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杀人放火金腰带 修桥铺路无尸骸 March 2, 2006

Posted by The Truth in Im Allgemeinen.
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I’ve discovered something disturbing of late. In case you don’t understand today’s topic, translated into this wonderful language known as English, means, broadly:

One gains notoriety and fame by committing the most heinous of crimes. Work hard (as everyone does), find a good job and all, but who’s gonna remember you when you die?

It seems that the media today seems to be achieving just that effect. It’s much harder to become famous through scientific breakthroughs, winning a Nobel Prize (who knows last year’s laureates, anyway?) or maybe making miracles happen than by perhaps trafficking in drugs or perhaps shooting someone dead and then going on the run. In fact, committing a huge crime and then going on the run, or getting some other government (or perhaps Amnesty International) to stage protests and nightly vigils for your cause seems to be a faster way to get your face on the headlines of tomorrow’s newspapers than any other course of action you may choose.

I just began to wonder why. Assuming that the media is purely neutral in this, and that they are only satiating the needs of the public, then the question now is, what draws the crowds to follow murders/armed robberies/drug traffickers/serial rape/the second Gulf War/a heptagenarian who insults his neighbours with the fervour as if it was their favourite Korean telly drama?

Maybe it’s more engaging than your average drama, but please let us be realistic. This guy is going to be punished when he gets apprehended. Maybe he’ll get a date with the noose soon. And no one wants to die, right? Maybe everyone, deep down, has a thirst to see justice exacted upon whoever has committed such a heinous crime. They know the murderer is going to get hanged anyway, and yet they hang on until the very last moment when the judge passes the verdict and sentences the accused, perhaps just so that they can relish the moment, revel in the marvellous knowledge that dinner justice is served and that the poor fucker is going to meet his maker prematurely anyway.

What a sadistic, horrifying analysis of the human psyche, but maybe it exists. Comment?

Even minor crimes or lawsuits get their share of the newspaper space these days. Perhaps people are interested in them because it rouses some warped kind of Schadenfreude within them. They’re inwardly gloating at the fool who took his neighbours to court but got slapped with a fine instead. I don’t know why they even bother, because it’s totally unnecessary. Some even appear again and again in court, like our friendly heptagenarian mentioned above, just to garner attention for himself. It’s absurd, how people crave attention and the perverse methods by which they intend to get it.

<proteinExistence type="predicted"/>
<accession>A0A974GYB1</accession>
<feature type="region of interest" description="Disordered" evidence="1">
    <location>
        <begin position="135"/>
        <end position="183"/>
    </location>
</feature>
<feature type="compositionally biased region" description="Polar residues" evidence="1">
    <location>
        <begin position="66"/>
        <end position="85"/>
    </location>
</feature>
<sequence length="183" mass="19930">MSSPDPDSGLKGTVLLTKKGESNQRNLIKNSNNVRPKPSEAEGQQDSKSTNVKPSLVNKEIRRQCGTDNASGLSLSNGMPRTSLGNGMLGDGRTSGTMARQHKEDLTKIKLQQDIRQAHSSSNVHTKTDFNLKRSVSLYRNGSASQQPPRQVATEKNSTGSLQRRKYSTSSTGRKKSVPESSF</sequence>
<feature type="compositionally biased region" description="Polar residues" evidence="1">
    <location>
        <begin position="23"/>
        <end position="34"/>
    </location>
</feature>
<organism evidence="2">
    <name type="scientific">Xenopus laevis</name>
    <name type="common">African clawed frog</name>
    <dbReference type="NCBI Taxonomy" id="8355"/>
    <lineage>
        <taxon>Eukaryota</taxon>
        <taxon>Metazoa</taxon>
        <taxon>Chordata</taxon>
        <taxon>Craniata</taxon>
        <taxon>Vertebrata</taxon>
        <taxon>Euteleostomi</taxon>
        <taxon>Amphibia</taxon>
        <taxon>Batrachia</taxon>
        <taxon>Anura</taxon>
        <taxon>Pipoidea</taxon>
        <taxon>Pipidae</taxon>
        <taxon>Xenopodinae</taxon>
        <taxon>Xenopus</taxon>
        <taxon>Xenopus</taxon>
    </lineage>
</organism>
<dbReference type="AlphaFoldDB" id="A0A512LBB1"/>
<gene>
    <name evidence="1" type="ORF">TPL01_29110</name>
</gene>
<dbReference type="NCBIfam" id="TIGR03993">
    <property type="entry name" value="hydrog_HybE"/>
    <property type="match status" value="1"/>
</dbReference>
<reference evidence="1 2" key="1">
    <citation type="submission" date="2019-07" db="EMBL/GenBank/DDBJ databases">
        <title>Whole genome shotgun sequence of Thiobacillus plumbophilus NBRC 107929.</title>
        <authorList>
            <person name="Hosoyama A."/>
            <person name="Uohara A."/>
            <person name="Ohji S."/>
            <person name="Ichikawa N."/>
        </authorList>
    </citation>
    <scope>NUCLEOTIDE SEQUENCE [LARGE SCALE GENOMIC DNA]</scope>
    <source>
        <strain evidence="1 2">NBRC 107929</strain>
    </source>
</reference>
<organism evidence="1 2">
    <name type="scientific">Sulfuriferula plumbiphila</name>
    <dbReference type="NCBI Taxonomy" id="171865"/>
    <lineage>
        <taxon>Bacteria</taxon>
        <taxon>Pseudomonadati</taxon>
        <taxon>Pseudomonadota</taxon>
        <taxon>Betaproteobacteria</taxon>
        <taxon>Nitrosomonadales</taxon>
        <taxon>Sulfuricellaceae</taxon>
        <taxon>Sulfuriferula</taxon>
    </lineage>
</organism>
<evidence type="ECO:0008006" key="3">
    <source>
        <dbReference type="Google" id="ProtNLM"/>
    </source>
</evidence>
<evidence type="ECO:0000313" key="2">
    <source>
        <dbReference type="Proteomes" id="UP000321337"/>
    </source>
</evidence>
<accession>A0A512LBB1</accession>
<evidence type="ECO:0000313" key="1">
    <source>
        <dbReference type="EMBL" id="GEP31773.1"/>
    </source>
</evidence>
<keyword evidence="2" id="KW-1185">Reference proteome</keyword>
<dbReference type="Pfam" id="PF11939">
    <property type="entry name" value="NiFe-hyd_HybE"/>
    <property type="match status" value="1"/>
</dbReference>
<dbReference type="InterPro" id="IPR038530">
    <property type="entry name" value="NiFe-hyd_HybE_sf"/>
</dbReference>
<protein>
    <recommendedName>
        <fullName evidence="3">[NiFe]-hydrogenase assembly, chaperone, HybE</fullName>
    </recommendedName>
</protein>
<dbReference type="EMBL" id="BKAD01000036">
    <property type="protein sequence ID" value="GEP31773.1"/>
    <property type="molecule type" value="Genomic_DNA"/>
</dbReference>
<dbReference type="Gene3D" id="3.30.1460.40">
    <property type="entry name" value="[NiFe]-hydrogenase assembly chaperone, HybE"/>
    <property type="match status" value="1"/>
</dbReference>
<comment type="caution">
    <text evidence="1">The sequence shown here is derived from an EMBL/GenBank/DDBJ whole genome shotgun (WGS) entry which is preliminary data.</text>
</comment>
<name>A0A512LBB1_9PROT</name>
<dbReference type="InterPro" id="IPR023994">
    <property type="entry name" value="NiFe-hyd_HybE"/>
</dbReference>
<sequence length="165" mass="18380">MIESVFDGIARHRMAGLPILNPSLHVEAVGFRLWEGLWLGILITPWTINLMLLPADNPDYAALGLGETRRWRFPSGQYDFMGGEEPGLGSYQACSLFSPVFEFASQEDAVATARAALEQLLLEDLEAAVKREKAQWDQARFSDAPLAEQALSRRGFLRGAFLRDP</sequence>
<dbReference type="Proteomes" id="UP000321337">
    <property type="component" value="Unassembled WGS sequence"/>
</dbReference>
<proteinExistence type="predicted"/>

However, this isn’t an excuse for everyone to run outside and murder someone or throw a Molotov cocktail at a petrol station, so i strongly recommend that you retards don’t. Because there are so many ordinary people out there who work normal 8-to-5 jobs, who dream of becoming famous but die anonymous. That accounts for about 99% of everyone out there (the remaining 1% are made up of geniuses and psychotics.) Perhaps that’s why everyone reacts to breaking news of serious crimes like how bees react around honey. It is, in a warped sense, fulfilment of everything they wanted to be, but could never achieve. Here are people who said, ‘fuck the system, fuck your laws, we’re doing what we want’ and perhaps it’s that very idea that stirs something familiar, yet forgotten, within them.

Or perhaps it makes people feel superior to those who have breached the law, in that they have more common sense not to breach it. Oh well, whatever floats their Titanic. (This mentality is going nowhere but to Hell, i suppose….)

Whatever it is, the media ain’t dumb, and they’ve picked up on it. They milk these stories for what they’re worth, which is really a hell lot. I was talking to yang wee, eng chok, wai chong and yongkang about how the guy who shot this nightclub owner 5 times in the chest has finally been apprehended when it struck me about how the media provides almost total coverage for serious crimes. As yang wee put it:

‘杀人放火金腰带 修桥铺路无尸骸…’

It’s always easier getting known for the wrong things. And, in retrospect, it isn’t just happening today. It’s happened since the beginning of time. From your adulterous woman in rural China (who were killed by being sealed in a basket and then thrown into a river) or from the times of the Inquisition, where the trials and subsquent burnings of ‘heretics‘ were public scenes. It’s just that communications just became a gazillion times more efficient, but essentially, human nature has not changed in this aspect. The need to feel righteous, the need to feel satisfaction at one’s punishment for a crime – do you think we’re more civilised than the philistines of a long-forgotten age? Maybe we hide our emotions more effectively.

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